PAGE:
One of the worst hangovers I’ve ever experienced occurred after consuming 5 or 6 O’Hara’s Irish beers at a wedding a few years ago. The balance of European IPAs is combined with the dry hopping of American pale ales in this IPA.
Expect citrus flavors with a bitter finish. Aside from the hangover, this is a fantastic Irish beer that is definitely worth trying.
#2. Kilkenny, Irish Cream
I’d heard a lot about Kilkenny Irish cream ale over the years, but I was always hesitant to try it because people describe it as an Irish brew with a Guinness’s head…
I didn’t lash this for the first time in a bar in Cork till around 5 or 6 years ago. I was startled, and I’ve experienced it several times since.
Kilkenny is an Irish cream ale that was born in Kilkenny’s St. Francis Abbey Brewery. It has a nitrogenated cream head, like a pint of Guinness.
#3. Harp Irish Lager
Harp was once one of Ireland’s most popular beers, and its advertisements are legendary. Some people dislike it, although it’s a good beer when served cold and on draught.
Guinness created Harp, an Irish lager, in its Dundalk brewery in 1960. Although Harp is a popular Irish beer in some regions of the country, it can be difficult to get elsewhere.
If you see it on tap, give it a lash. If my memory serves me correctly, it is also reasonably priced.
#4. Guinness Golden Ale
Following that is the relatively new Guinness Golden Ale. As part of a secret Santa gift, I received a handmade gift package with a bottle of this, and it was surprisingly nice.
The only thing that would deter me from purchasing it is the price — a bottle of it starts at roughly €3.25, which is quite high (prices may change).
The Guinness Golden Ale is made with Guinness yeast, Irish barley, hops, and amber malt. Give this a try if you’re seeking for light Irish beers that are easy to consume.
#5. Murphy’s Law
OK, Murphy’s is an Irish stout, but I’m including it here to perhaps convince some of you that Ireland is more than Guinness!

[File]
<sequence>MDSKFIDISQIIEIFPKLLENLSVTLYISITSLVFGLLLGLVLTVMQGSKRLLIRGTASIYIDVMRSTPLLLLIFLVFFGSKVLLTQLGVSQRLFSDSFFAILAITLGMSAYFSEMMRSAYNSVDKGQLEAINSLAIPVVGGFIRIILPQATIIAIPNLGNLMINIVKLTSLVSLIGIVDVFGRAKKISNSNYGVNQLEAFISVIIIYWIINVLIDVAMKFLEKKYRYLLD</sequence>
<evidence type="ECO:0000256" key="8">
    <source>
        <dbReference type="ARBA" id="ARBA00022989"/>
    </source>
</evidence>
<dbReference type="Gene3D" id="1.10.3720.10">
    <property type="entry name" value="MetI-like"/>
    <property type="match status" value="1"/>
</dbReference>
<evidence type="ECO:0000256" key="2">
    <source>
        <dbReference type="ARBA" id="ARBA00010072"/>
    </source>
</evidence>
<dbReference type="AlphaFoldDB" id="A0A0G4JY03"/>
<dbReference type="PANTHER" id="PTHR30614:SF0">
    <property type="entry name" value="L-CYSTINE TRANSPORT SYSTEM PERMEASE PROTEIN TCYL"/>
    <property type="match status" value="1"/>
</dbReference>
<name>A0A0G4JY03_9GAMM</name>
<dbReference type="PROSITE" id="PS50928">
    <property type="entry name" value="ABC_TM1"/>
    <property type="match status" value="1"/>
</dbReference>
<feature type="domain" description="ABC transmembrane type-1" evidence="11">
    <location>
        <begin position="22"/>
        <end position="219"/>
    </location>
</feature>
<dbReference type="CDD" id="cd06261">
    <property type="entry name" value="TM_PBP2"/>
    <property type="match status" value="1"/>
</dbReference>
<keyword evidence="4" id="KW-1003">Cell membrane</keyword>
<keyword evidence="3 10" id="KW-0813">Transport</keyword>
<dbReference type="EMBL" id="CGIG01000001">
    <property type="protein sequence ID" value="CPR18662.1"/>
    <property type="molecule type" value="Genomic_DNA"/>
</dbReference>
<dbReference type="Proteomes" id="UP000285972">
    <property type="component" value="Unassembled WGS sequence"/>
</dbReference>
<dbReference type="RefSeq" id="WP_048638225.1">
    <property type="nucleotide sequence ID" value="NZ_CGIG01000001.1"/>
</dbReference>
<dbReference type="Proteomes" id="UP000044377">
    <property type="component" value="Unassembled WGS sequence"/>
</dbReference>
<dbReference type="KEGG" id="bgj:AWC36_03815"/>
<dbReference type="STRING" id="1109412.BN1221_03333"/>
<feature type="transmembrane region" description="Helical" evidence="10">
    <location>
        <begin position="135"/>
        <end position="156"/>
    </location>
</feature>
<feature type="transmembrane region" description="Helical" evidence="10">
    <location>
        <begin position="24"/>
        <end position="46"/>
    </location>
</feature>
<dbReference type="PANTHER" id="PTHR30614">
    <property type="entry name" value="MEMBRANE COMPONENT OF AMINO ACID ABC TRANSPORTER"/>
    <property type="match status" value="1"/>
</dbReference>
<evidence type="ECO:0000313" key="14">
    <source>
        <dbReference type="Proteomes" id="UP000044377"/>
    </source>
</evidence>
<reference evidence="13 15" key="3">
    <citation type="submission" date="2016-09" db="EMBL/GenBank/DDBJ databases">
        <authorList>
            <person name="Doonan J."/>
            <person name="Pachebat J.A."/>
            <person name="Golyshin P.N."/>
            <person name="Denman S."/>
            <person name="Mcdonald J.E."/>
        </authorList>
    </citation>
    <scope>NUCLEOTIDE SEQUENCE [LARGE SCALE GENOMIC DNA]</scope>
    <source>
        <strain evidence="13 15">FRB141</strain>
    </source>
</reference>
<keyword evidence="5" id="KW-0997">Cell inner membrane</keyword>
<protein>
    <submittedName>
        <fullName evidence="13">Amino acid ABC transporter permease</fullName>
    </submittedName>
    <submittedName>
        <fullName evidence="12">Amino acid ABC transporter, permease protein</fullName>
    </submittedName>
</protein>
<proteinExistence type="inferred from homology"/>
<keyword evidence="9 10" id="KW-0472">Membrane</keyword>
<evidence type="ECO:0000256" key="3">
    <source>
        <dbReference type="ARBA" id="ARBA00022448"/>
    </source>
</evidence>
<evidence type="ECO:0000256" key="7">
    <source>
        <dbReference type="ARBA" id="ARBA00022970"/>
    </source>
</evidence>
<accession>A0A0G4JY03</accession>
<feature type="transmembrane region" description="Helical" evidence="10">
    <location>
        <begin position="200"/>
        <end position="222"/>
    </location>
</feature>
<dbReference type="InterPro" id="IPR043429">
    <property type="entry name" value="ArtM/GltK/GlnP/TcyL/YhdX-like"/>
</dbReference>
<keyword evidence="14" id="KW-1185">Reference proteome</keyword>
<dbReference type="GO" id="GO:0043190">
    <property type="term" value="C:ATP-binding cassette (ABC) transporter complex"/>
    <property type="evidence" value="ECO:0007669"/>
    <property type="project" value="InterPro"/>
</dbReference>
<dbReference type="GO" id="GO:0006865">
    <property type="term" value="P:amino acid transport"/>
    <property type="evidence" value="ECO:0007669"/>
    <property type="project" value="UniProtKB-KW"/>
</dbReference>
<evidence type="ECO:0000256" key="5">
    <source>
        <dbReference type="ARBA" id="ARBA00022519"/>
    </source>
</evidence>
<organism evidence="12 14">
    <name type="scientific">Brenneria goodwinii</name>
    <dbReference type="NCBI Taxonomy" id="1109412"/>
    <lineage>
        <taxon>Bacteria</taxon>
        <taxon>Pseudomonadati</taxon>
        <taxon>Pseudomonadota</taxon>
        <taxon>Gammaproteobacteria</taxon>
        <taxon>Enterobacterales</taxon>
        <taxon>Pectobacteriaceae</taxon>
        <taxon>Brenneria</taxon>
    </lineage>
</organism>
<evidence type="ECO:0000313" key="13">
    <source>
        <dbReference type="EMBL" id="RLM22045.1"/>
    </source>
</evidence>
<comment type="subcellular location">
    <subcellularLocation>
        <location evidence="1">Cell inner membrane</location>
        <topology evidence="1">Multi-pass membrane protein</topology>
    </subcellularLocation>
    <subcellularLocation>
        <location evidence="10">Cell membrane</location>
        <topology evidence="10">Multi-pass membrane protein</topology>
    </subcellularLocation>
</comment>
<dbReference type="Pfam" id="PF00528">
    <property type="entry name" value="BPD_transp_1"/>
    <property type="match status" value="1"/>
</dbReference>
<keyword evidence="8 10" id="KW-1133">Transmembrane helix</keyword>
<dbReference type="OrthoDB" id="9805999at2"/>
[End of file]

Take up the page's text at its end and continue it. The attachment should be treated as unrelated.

In December of 2019, I drank my first Murphy’s, which came with a head so lush and thick that I could have set a Euro coin on it…
Murphy’s was founded in 1856 in Cork, Ireland. This is difficult to find where I reside (Dublin), but it is easily available in Cork.
Because this stout is only 4 percent proof, it’s easy to consume and leaves a little aftertaste. I’ve got a few cans of this stuff in the fridge, and it’s fairly good out of a can!
This article should NOT be used as a guide for purchase, it’s solely for informational purposes. We thereby emphasize that we do NOT endorse any of the brands in this post. They are subject to your choice of decision and verification. We are not sponsored by any of the brands and the information provided here is to the best of our knowledge.
Irish Beer Brands FAQs
What beer do the locals drink in Ireland?
The Guinness Brewery is Ireland’s national drink, and it’s also brewed in over 40 countries around the world.
What is the oldest Irish beer?
Smithwick’s has been making beer since 1710, making it Ireland’s oldest brewery. While it isn’t Ireland’s most famous beer (that honor goes to Guinness, which is only 49 years older), their strong lager is a must-try when visiting the country.
What is the most drunk beer in the world?
Budweiser was the most valuable beer brand in the world in 2021, with a market capitalization of 16.17 billion dollars. The brand was followed by Heineken in second and Stella Artois which placed third.